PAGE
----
Skip to content
New issue

Have a question about this project? Sign up for a free GitHub account to open an issue and contact its maintainers and the community.

By clicking “Sign up for GitHub”, you agree to our terms of service and privacy statement. We’ll occasionally send you account related emails.

Already on GitHub? Sign in to your account

[ENH] Avoid need for C++ default constructors #4160

Closed
da-woods opened this issue May 14, 2021 · 2 comments
Closed

[ENH] Avoid need for C++ default constructors #4160

da-woods opened this issue May 14, 2021 · 2 comments
Milestone

Comments

@da-woods
Copy link
Contributor

da-woods commented May 14, 2021

Is your feature request related to a problem? Please describe.

Currently stack allocated C++ classes and temps require default constructors since they're initialized at the start of the function.

cdef extern from *:
    cdef cppclass Someclass:
        pass
    SomeClass func() except +

def f(make_someclass: bool):
   if make_someclass:
      a = func()

this generates code along the lines of:

PyObject* f(...) {
   Someclass a
   Someclass __pyx_t_1;
   if (make_someclass) {
      try {
          __pyx_t_1 = make_someclass();
      } catch (...) {
           // exception handling here
      }
      a = __PYX_MOVE_IF_POSSIBLE(__pyx_t_1);
   }
}

This puts restrictions on what c++ types can be used on the stack (or even as return types of functions, because of the temps creates)

Describe the solution you'd like

std::optional provides a way around this. It'd be possible to create the stack variables as:

std::optional<Someclass> a;
std::optional<Someclass> __pyx_t_1;

These keep keep track of whether it's been assigned, and handle destruction etc. as needed.

My proposal is that this should be an opt-in feature, controlled by a directive. There's a number of good reasons not to do it by default:

  • C++17 only (which is a fairly hefty requirement)
  • Potential performance changes (due to extra space usage, and "initialized tests"
  • Changes in Cython behaviour - accessing an uninitialized C++ variable becomes a potential crash rather than an access to a valid default-initialized object.

I think the Cython type system would have to know about the std::optional and treat them as a slightly different type to the raw classes - *optional gets to the underlying class, which is a trivial coercion, but one that can't happen automatically.

Describe alternatives you've considered

The status quo.

Reimplement std::optional (i.e. it's a library feature, I don't think it requires a significant compiler support). That would reduce the compiler requirement, but require more effort. It could also be implemented in terms of std::optional first then revisited if need.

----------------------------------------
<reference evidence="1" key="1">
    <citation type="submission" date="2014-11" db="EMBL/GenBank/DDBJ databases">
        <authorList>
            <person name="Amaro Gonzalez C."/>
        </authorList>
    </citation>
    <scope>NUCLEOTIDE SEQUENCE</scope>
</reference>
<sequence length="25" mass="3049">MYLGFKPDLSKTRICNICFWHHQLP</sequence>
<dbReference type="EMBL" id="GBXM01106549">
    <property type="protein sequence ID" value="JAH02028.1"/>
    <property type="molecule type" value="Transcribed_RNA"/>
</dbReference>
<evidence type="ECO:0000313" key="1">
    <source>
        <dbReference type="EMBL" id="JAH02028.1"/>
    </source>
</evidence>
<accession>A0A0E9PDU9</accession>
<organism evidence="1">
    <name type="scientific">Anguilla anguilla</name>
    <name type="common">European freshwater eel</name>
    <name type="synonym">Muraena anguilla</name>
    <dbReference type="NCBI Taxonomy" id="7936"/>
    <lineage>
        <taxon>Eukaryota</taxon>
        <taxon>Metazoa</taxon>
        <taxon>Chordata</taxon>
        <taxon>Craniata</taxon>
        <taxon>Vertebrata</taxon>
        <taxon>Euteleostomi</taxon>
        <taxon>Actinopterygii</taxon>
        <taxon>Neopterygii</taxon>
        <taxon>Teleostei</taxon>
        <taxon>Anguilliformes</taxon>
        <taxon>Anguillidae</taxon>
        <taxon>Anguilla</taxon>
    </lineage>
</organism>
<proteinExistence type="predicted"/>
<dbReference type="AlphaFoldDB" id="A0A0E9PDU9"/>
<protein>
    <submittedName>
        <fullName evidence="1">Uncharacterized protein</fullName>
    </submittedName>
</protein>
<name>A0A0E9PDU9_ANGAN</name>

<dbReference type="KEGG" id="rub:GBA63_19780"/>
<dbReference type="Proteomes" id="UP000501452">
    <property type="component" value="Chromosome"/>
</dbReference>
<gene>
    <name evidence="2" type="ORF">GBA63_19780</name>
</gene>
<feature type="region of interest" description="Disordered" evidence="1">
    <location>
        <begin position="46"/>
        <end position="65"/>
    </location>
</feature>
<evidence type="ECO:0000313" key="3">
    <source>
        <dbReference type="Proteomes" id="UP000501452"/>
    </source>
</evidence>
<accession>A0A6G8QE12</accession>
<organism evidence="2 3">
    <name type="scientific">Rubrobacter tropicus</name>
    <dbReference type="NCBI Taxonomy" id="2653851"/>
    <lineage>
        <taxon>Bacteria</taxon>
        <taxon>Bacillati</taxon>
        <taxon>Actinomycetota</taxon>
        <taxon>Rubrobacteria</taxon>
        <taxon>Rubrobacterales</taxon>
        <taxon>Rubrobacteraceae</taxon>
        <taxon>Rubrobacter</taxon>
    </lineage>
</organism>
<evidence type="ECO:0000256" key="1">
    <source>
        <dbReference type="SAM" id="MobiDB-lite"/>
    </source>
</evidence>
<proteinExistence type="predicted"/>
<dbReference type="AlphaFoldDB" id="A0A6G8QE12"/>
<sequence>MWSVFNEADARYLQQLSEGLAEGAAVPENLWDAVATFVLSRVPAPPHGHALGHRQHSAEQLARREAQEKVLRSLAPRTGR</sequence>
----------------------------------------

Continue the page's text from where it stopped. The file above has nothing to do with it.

Additional context

Exceptions from constructors/operators are a potential problem. But equally exceptions from default/copy/move constructors/operators are an issue in Cython currently.

@da-woods da-woods added this to the wishlist milestone May 14, 2021
@maxbachmann
Copy link
Contributor

C++17 only (which is a fairly hefty requirement)

There are backports even for C++98

Potential performance changes (due to extra space usage, and "initialized tests"

As an alternative we could use std::aligned_storage and placement new as of C++11: https://en.cppreference.com/w/cpp/types/aligned_storage

@da-woods
Copy link
Contributor Author

da-woods commented May 14, 2021

C++17 only (which is a fairly hefty requirement)

There are backports even for C++98

True. Notably the Boost version which I suspect is more of a forward port.

I was mainly trying not to write it myself (I expect there's a lot of details to get right to do it well...) and partly thinking that some standard library dependency is probably acceptable for the initial implementation of an optional feature. It can always been made to work more widely later.

Potential performance changes (due to extra space usage, and "initialized tests"

As an alternative we could use std::aligned_storage and placement new as of C++11: https://en.cppreference.com/w/cpp/types/aligned_storage

I don't think aligned_storage plus placement new would help too much on it's own - you'd still need to track which objects are initialized so that they can be destructed and once you've done that you've largely just reimplemented optional.

Sign up for free to join this conversation on GitHub. Already have an account? Sign in to comment
Projects
None yet
Development

No branches or pull requests

3 participants